LOS ANGELES (CBS) — In a year which saw audiences shell out nearly $9 billion on tickets and two movies push their gross receipts above the billion-dollar mark, it may seem overly pessimistic to prematurely mourn the death of actress Megan Fox’s career.
But thanks to one of the year’s biggest flops, Jonah Hex, 2010 will hardly go down as the Year of the Fox.
Forbes has come out with their annual list of the most disappointing box office performances, and the film starring Fox and Josh Brolin based on the graphic novel failed even to attract the fanboy crowd, earning back less than roughly a quarter of its estimated $47 million budget.
The year’s second-worst offering comes from the newly-created CBS Films, which stumbled out of the gate with its first offering, Extraordinary Measures, starring a cranky Harrison Ford and Brendan Fraser in what many critics said felt like a glorified TV movie-of-the-week. (CBS is the parent company of CBS LA.)
Washed-up actor? Check. Generic title? Check. $15 million earned on a $30 million budget? Check, please.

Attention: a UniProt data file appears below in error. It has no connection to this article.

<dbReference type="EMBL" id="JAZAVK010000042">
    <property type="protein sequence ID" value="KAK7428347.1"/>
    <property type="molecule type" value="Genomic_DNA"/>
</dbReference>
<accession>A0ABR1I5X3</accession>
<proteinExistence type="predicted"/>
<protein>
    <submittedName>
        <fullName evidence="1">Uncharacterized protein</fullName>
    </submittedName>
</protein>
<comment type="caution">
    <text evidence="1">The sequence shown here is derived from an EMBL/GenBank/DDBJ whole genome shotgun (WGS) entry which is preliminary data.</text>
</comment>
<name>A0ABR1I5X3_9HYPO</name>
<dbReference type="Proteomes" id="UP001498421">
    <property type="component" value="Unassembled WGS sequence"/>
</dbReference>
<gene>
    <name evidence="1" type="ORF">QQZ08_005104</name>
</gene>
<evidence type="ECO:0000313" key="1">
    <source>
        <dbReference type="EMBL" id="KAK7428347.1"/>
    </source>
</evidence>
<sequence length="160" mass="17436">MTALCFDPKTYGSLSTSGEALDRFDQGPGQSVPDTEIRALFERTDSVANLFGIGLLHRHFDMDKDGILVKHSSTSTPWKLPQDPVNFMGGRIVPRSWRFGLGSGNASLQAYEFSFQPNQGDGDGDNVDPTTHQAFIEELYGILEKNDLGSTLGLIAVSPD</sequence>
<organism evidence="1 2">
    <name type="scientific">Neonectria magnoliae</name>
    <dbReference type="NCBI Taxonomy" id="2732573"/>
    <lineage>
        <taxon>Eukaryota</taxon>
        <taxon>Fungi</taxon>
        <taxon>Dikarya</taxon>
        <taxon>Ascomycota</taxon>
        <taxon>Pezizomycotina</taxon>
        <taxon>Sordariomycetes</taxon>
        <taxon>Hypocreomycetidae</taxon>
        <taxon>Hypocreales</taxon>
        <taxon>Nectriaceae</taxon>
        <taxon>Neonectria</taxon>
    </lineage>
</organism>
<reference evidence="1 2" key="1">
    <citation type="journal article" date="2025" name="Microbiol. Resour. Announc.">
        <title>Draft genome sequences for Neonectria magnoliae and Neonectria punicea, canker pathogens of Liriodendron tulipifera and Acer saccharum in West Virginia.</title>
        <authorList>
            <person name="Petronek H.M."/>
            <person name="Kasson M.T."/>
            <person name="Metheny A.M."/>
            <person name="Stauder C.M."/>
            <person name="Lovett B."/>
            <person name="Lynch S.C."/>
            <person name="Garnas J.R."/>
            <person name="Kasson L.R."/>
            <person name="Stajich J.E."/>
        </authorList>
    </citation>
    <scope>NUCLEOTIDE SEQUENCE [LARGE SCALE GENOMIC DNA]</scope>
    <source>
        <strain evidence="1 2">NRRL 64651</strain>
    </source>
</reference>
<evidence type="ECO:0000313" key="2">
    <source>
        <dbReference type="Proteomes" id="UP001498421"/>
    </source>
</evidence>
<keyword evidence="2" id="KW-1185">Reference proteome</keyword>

Remember the 1984 cult classic Repo Man starring Emilio Estevez? Well, that movie has absolutely nothing to do with the futuristic thriller Repo Men starring Jude Law as a repo man who recovers human organs. Too grisly? Audiences agreed: the latest flop for Universal Pictures earned only about $18 million back from its estimated $32 million budget.
What could be cooler than an offbeat comedy based on a popular comic book tale of a boy fighting his new girlfriend’s seven evil exes? Apparently everything: Universal sunk $60 million into Scott Pilgrim vs. The World, a comic-book-flavored flick that was supposed to be the darling of the Comic-Con crowd until it failed to draw fanboys to the theaters and netted just $46 million in a late-summer release.
Although four of the aforementioned movies managed to earn back 100 percent of its budget, studio execs don’t consider that any more of a victory. Rarely do studios collect more than half of box office receipts — not to mention that in this media-rich day and age, advertising costs end up amounting to roughly 50 percent of a film’s overall production budget.
Which means it’s time to dust off that screenplay in your closet about the young girl who befriends the flying robot for a 2011 rewrite — and hope studio executives don’t cast Megan Fox in the lead.
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